______ Mini-Test 6:                    Systems of Equations
·       Solve a system of two equations in two variables
·       Use algebra to solve real problems (#2)
______ Mini-Test 7:                    Use scientific notation

Quadratic
______ Mini-Test 8:                    Factoring
·       Multiply polynomials
·       Pull out a common factor
·       Factor a polynomial
·       Solve equations using factoring
______ Mini-Test 9:                    Solving Quadratics
·       Simplify square roots
·       Complete the square
·       Use quadratic formula
·       Graph parabolas

Epilogue                                   Graph y=1/x and y= absolute value of x;  Simplify rational expressions;  Solve and graph inequalities

                                                [Final Exam covers all course material.]

Wednesday, July 14, 2010

The Math Circle Summer Institute...

... was fabulous! We had morning circles led by Bob and Ellen Kaplan, Amanda Serenevy, and Leo Goldmakher, and afternoon sessions where we led math circles attended by local kids. We also worked on math problems in the evenings, sprawled around our dorm lounge.

I finally led a pretty good math circle there, with high school aged kids, using the Magic Pancake problem. (All the pieces magically change to your favorite kind of pancake, and grow to give you as many yummy bites as you want, perfectly filling your tummy. One cut makes two pieces, two cuts can make 4 pieces, how many pieces can you get with N cuts?) The first year I went, I told a story that used fractions, with kids who were too young for it. The second year, I did base 3 or 8, with junior high aged kids, who I couldn't get to talk. This year my circle finally went well, though I still have lots of room for improvement. My big goal is to learn how to ask more open questions, and let the students guide us along, keeping my mouth shut more, and giving less hints about where I think we should go.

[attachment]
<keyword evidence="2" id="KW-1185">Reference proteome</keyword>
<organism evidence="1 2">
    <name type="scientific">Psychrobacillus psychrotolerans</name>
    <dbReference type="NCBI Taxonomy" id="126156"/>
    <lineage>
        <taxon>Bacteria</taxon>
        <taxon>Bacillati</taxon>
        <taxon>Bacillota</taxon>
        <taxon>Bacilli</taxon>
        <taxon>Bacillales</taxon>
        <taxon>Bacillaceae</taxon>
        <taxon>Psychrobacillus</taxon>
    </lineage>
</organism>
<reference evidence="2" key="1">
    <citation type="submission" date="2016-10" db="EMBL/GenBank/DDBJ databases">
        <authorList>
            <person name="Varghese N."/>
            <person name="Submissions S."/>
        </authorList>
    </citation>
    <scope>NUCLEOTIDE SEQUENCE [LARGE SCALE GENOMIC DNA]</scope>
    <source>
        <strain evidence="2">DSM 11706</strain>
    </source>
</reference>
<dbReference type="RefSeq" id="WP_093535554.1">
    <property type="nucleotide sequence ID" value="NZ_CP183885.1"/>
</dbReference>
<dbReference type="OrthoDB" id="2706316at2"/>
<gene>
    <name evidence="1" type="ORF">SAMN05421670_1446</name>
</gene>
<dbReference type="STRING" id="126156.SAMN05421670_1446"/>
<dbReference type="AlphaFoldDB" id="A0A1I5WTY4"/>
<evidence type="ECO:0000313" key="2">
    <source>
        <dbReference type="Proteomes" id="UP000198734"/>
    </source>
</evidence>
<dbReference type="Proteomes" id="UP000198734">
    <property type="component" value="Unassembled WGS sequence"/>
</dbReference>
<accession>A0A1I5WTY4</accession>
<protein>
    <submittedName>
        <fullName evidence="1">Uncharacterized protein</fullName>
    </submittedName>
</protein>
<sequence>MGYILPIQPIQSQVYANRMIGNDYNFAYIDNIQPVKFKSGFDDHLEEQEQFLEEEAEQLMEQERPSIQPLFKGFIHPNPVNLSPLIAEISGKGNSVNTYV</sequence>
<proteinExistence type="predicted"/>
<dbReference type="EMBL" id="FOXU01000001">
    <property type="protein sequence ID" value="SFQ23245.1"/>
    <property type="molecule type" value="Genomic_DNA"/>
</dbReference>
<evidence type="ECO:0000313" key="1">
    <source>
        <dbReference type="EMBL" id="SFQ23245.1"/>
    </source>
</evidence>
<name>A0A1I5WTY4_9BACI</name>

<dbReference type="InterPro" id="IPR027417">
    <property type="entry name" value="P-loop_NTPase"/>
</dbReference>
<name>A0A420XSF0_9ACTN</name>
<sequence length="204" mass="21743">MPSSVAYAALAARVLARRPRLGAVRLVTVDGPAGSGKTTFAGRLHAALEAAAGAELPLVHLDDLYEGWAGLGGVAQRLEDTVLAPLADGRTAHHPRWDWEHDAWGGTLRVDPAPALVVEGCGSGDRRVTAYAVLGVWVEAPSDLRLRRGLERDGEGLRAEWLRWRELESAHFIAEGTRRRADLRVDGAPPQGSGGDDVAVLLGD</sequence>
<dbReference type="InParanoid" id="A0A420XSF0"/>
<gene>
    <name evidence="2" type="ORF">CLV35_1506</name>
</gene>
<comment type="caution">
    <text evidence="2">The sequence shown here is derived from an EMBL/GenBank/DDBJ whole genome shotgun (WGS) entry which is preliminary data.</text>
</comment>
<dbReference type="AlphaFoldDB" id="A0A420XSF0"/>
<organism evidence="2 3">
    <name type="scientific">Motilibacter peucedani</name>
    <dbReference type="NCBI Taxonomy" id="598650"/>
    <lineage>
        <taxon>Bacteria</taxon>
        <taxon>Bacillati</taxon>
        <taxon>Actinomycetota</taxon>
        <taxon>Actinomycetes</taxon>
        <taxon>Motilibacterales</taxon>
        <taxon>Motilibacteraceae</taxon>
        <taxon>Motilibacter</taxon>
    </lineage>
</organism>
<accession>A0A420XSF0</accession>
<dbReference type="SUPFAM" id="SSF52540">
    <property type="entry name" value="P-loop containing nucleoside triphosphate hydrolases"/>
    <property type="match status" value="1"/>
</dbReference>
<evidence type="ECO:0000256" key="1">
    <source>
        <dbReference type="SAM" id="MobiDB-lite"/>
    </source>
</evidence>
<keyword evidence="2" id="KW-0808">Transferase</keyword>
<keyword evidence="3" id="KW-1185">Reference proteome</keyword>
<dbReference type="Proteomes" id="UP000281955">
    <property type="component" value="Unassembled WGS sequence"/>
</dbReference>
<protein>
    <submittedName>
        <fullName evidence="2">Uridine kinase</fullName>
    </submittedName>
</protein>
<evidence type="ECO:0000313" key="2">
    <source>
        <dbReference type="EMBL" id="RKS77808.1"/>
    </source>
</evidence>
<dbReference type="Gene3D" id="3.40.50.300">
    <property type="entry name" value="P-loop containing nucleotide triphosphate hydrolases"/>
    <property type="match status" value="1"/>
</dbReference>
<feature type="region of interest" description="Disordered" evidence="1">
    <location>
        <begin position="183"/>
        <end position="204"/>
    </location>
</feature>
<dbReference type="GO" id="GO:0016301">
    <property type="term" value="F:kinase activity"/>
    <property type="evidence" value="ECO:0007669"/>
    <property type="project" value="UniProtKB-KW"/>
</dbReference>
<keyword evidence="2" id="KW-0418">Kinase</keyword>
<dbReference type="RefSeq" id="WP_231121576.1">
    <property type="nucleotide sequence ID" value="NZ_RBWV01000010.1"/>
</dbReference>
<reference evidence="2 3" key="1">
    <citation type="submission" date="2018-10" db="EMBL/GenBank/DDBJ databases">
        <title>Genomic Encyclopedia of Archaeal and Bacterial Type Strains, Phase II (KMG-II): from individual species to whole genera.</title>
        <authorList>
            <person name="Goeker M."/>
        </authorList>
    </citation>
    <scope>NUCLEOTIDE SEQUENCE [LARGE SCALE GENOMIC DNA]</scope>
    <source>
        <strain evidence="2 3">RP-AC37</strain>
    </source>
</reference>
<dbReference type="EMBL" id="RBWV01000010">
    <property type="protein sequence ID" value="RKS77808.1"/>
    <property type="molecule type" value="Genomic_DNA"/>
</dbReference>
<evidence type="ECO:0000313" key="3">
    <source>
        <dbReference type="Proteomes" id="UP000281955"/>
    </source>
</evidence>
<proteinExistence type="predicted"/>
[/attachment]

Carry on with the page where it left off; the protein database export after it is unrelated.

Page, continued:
Our morning math circles continued to be my favorite part of the day. I came in late on Monday, and got to hear Bob leading the group as they worked on finding the circumcenter of a triangle. I've never taught geometry, so I don't know this stuff - it was a blast to think about. Next came the incenter, and then the orthocenter. We worked on the topic a bit more on Tuesday, and again on Friday. I'm looking forward to playing with it on my own.

Also on Tuesday morning, Amanda told us a story with Sona Drawings, and then asked: For what size rectangles can we draw one continuous lines around the dots? I knew where that would go, so I got to quietly watch other people thinking it through. I like telling stories, and would love to learn how to do those story drawings. That will be a long-term project.

On Wednesday, Leo led us in thinking about divisibility by 3 and 7. I was very familiar with the first part, and got to watch people thinking again. That was lovely. (I'm not a very good observer, and it's a skill I really want to improve.) The second part was tantalizing. He showed us how you can find out whether 7 is a factor of a large number by removing the last digit, doubling it, and subtracting it from the number formed by the remaining digits.
Example: Is 36,666 divisible by 7? Double the last 6, getting 12. Subtract 12 from 3,666, getting 3654, still too big. Do it again. Double the 4, getting 8, subtract 8 from 365, getting 357, still too big. One more time. 2*7 is 14, 35-14=21. Yes, 7 goes into 21, so that means 7 goes into 36,666.